The Boston University men’s hockey team this year is … well, lacking something. And by something, I mean defense. BU’s defense is dreadful. They allow a contemptible 3.40 goals per game. In fact, the player leading BU’s plus-minus ranking is freshman forward Brendan Collier, at plus-1. That’s right, the Terriers have just one player with a positive rating.
Firstly, BU’s coaching, though lacking the distinguished Jack Parker, is not the cause of the Terriers’ struggles. I applaud coach David Quinn, who has filled the shoes of a legend with a team that has nine starting freshmen. I am honestly very impressed with Quinn’s ability to lead BU to so many close games. As of late, the Terriers are playing some remarkably competitive hockey, despite having an overall incapable defense.
Personally, I think BU is one or two natural scorers away from having a competitive offense. Although the team ranks 48th nationally in offense, putting up an average of only 2.41 goals a game, the forward corps at BU is tremendously young. Freshman forward Robbie Baillargeon has been my favorite player to watch so far this season, and currently leads the team in points with 23 in 30 games.
His productivity as a freshman is admirable, and suggests a promising future. Until the Terriers can obtain another scorer or two, either recruiting scorers or developing current players, the offense will continue to be subpar.
Besides Baillargeon, only two forwards seem to know how to generate offense — sophomore Danny O’Regan and junior Cason Hohmann, who share the lead in goals at nine apiece. Sophomore forward Matt Lane’s play has also been quite impressive. Lane, though not putting up great numbers, has a rating of minus-3 despite not missing a game.
Good things seem to happen when Lane is on the ice, and that is no coincidence. At 5-feet-10, 175 pounds, Lane is not the biggest guy on the ice. However, his presence on the ice is sound, and he takes quite good care of the puck.
BU’s two sophomore goaltenders have been a bit inconsistent at points this season, but each has more than respectable numbers. Matt O’Connor boasts a .920 save percentage, and Sean Maguire holds a respectable .913. Neither goaltender has a very aesthetically pleasing goals against average, though.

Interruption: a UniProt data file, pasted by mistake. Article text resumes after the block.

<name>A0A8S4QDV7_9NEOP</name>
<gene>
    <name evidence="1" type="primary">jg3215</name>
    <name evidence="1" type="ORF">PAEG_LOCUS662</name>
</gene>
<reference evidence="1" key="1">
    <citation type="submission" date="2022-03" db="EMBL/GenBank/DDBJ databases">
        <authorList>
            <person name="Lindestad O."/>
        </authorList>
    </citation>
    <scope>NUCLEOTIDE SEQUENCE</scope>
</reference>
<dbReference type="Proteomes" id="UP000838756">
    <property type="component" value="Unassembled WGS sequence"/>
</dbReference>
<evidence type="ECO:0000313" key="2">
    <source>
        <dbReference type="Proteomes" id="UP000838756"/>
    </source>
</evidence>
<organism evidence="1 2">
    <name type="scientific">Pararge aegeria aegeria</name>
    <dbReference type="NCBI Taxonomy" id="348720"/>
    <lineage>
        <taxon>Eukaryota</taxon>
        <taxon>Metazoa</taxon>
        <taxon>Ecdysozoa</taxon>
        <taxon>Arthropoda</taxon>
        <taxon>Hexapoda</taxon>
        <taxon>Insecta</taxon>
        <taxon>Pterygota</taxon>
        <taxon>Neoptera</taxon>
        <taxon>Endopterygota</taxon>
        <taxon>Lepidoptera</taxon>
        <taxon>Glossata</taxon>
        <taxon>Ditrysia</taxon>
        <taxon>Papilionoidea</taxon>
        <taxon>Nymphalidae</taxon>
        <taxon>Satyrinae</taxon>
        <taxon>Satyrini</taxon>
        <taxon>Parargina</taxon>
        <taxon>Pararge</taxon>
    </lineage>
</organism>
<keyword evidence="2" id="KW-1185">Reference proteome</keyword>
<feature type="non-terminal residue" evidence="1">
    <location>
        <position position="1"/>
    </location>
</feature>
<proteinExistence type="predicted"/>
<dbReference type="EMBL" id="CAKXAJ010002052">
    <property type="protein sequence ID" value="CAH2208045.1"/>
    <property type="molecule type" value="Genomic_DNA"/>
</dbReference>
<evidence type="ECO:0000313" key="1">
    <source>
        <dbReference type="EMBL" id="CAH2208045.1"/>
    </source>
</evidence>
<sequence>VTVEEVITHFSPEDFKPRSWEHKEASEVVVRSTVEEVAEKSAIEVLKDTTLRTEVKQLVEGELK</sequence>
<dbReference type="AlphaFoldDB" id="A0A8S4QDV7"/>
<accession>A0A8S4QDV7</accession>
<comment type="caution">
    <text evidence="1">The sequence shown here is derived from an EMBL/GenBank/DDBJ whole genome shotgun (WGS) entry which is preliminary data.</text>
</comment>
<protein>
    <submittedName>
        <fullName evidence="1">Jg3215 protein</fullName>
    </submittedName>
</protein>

O’Connor has a less than stellar 2.98 GAA, and Maguire’s is even higher at 3.22. I do not blame either goalkeeper in the slightest — BU gives up an average of just about 37 shots per game, making it tough on the goaltenders.
When discussing BU’s defense, there is not much to compliment at all. The statistic of plus/minus proves to be very useful when delving into the defensive unit.
Senior co-captains and defensemen Patrick MacGregor and Garrett Noonan log ice time like no others, and, as a result, have painful ratings of minus-15 and minus-14, respectively.
Offensive-minded sophomore defenseman Ahti Oksanen, though second on the team in points (22), has a minus-12 rating. Sophomore Matt Grzelcyk, in the 19 games he played this season before being injured for the rest of the season, was minus-7. The defenseman with the best plus/minus rating on the team is freshman Dalton MacAfee, who maintains a just minus-2 rating in his 25 games played.
What’s the problem with the defense? Well, here’s my answer: it isn’t nearly aggressive enough. When the New Jersey Devils made it to the Stanley Cup Final in 2012, they most definitely did not have the best team in the Eastern Conference. What got them there? An aggressive forecheck and an even more aggressive defense. Look here in Boston. The Bruins are successful year in and year out. Why? Because of their ability to stifle teams on defense.
The Terrier defense, at every game I’ve seen this year, looks afraid. When there should be a battle for the puck at the opposition’s blue line, the Terrier defenseman, no matter who it is, will back off, sacrificing possession of the puck to prevent a breakout play going toward O’Connor or Maguire.
Conservative defenses are okay, when holding on to a lead, something BU has not had much of this season. Stifling, aggressive defenses win hockey games and championships.